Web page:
Flood Waters Pose Health Risks
September 27, 2022
September 27, 2022
Flood Waters Pose Health Risks
Cynthia Leckey, EH Director
Viera, FL— Skin contact with flood waters does not, by itself, pose a serious health risk. However, health hazards are a concern when waters are or become contaminated with bacteria and viruses.
The Florida Department of Health in Brevard County (DOH-Brevard) recommends the following precautions to prevent possible illness from flood waters:
- Basic hygiene is critical. Wash your hands with soap and either disinfected or boiled and cooled water, especially before preparing or eating food, after toilet use, after handling a soiled diaper, after participating in flood cleanup activities and after handling objects
contaminated with flood water or sewage.
- Use commercially-bottled water for mixing baby formula.
- Avoid eating or drinking anything that has been contaminated with flood waters.
To be safe, you can disinfect tap water using the procedures below. Do not rely on unverified methods for decontaminating water. If water is cloudy, let it settle and filter it through a clean cloth, paper towel or coffee filter. This will help the disinfection process. If you have any extra water, put it in containers that were properly disinfected (see information below water disinefection).
The preferred method to disinfect water is to Boil Water.
- Bring water to a rolling boil for at least one minute to kill harmful bacteria and parasites.
- To improve the flat taste of boiled water, add one pinch of salt (depending upon health conditions) to each quart or liter of water, or pour the water from one clean container to another clean container several times.
If boiling is not possible, use Household Bleach.
- Add eight drops of plain unscented household bleach (four to six percent strength), which is about 1/8 teaspoon or a dime sized puddle, per gallon of water.
- Do not use color safe bleach or bleaches with added cleaners.
- If a higher strength bleach is used (up to 8.25 percent strength), only add six drops of bleach.
- Mix the solution and let it stand for 30 minutes.
- If the water is cloudy after 30 minutes, repeat the procedure one time.
- If the chlorine taste is too strong, pour the water from one clean container to another and let stand for a few hours before use.
It is also possible to use other Disinfection Methods.
Note: Follow the instructions on the product label as each product may have a different strength.
- Five drops of Iodine (two percent tincture) can be added to each quart or liter of water to be disinfected.
Note: Per the CDC, water that has been disinfected with iodine is NOT recommended for pregnant women, people with thyroid problems, those with known hypersensitivity to iodine or for continuous use for more than a few weeks at a time.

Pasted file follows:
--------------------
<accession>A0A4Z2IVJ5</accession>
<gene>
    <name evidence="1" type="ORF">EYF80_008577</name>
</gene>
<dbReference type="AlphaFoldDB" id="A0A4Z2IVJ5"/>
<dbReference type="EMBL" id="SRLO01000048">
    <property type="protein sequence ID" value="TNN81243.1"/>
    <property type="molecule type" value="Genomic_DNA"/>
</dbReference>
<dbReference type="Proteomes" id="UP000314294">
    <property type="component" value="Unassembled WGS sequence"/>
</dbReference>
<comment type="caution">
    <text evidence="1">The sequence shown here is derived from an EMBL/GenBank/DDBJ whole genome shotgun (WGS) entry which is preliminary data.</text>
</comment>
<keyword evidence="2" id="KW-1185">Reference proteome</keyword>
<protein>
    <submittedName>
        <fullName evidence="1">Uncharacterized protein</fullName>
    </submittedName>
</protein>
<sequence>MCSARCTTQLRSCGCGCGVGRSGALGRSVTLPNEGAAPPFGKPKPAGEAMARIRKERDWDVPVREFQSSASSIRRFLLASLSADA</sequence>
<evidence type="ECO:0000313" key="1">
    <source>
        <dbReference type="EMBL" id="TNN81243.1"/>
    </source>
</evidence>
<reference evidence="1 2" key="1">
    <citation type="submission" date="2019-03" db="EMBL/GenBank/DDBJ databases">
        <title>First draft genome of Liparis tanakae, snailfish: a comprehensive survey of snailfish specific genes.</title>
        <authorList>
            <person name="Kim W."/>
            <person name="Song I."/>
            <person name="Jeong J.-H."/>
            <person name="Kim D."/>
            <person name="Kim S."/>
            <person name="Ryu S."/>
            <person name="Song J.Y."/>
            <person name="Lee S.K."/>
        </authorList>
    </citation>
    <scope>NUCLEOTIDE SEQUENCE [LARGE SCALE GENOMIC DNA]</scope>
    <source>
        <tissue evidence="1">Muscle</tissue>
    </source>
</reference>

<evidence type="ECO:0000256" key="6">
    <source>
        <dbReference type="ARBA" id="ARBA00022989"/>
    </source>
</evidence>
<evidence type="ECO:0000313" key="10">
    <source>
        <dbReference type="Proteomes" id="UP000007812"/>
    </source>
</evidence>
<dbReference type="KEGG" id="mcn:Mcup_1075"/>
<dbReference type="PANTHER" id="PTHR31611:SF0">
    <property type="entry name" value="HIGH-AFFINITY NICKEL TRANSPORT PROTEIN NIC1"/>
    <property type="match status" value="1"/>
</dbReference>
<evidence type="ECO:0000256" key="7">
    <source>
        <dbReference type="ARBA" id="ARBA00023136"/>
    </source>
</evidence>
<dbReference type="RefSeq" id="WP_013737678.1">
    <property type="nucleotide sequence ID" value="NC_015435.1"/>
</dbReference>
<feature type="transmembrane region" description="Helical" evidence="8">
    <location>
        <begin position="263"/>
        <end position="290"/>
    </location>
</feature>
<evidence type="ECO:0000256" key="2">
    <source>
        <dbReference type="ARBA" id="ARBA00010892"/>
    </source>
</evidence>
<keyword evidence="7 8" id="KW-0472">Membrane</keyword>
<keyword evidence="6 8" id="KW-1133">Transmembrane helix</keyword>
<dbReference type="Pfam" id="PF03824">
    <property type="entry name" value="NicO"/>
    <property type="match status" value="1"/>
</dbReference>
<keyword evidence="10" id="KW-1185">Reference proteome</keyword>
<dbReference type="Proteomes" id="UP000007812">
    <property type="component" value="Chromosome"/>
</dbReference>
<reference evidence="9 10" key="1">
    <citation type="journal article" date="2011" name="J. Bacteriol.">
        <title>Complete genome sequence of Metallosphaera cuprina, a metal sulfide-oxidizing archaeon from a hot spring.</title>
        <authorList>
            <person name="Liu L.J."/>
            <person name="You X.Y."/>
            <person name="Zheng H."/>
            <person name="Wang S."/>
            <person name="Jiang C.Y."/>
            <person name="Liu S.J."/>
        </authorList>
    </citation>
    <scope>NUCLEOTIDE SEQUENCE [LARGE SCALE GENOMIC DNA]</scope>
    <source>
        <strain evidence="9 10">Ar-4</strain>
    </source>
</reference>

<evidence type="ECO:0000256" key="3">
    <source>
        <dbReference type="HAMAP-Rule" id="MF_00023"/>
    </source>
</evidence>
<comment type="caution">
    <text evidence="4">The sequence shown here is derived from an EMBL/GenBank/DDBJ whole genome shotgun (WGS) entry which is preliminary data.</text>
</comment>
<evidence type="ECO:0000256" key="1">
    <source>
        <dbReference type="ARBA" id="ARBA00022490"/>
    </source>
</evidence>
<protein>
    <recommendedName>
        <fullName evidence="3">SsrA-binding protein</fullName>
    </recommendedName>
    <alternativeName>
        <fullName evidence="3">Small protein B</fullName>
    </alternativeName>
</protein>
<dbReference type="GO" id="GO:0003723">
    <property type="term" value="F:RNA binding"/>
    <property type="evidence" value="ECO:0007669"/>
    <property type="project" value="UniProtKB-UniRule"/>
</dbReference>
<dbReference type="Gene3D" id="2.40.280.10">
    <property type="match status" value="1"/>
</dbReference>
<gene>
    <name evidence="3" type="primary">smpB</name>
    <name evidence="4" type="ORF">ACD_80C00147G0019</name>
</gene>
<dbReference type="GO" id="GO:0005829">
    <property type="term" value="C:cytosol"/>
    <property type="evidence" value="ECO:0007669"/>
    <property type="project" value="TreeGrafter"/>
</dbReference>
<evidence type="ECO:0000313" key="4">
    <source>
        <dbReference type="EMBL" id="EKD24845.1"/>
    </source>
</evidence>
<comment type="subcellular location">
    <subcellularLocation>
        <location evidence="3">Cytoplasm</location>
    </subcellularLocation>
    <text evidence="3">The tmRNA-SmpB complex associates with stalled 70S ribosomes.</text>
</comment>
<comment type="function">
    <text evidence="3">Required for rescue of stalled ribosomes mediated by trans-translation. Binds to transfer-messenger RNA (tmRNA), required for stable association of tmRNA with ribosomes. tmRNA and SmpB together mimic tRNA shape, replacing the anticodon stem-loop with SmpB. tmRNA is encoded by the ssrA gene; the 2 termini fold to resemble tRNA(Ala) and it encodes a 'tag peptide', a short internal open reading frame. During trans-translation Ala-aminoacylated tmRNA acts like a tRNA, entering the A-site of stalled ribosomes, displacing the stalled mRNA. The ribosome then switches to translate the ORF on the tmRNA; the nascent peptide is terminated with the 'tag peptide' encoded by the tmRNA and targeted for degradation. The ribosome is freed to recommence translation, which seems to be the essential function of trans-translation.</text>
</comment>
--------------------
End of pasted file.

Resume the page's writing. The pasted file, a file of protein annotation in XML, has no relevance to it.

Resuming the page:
- If the water is cloudy or colored add 10 drops of iodine.
- Stir and let the water stand for at least 30 minutes before use.
- Water disinfection tablets (available at sporting goods departments or stores) that contain chlorine, iodine, chlorine dioxide or other disinfecting agents may also be used.
Containers for water should be rinsed with a bleach solution of one tablespoon of bleach per gallon of water before reusing them.
Do not wade through standing water. If you do, wash your body and put on clean clothes.
Avoid contact with flood waters, especially if you have open cuts or sores.
- If you have any open cuts or sores and come in contact with flood waters, wash the area well with soap to prevent infection. If a wound develops redness, swelling or drainage, seek immediate medical attention.
- Residents who sustain lacerations and/or puncture wounds, are encouraged to contact their primary health care provider to make sure they are current on their tetanus vaccine and possibly get a booster.
- If sewage backs up into your house, wear rubber boots and waterproof gloves during cleanup.
- Absorbent household materials, such as cloth wall coverings, rugs and drywall, should be removed and discarded since they cannot be properly disinfected.
- Hard-surfaced walls and floors, food contact surfaces, such as counter tops, refrigerators and tables, and areas where children play should be cleaned with soap and water, followed by a disinfecting solution of 1/4 cup of bleach to one gallon of water.
- All linens and clothing should be cleaned in hot water or dry cleaned, while carpeting should be steam cleaned if not replaced.
- For larger items, air dry them in the sun, followed by spraying them with a disinfectant.
If your home is served by a septic tank and your plumbing is functioning slowly or sluggishly, you should:
- Conserve water as much as possible. If you use less water, you will increase the chance of not having any septic problems. This would include reducing the use of your washing machine by going to a laundromat. Also, consider using a portable restroom.
- Do not have the septic tank pumped. Exceptionally high water tables might crush a septic tank that was pumped dry, or it could pop out of the ground. If the main problem is high ground water, pumping the tank will not solve that problem.
- If you cannot use your plumbing without creating a sanitary nuisance, such as sewage on top of the ground, consider renting a portable restroom for a temporary period, or moving to a new location until conditions improve.
- Do not have the septic tank and drainfield repaired until the ground water has receded below the bottom of the drainfield. Often, systems will function properly again when dry conditions return. Any repair must be permitted and inspected by DOH-Brevard.
About the Florida Department of Health
The department, nationally accredited by the Public Health Accreditation Board, works to protect, promote and improve the health of all people in Florida through integrated state, county and community efforts.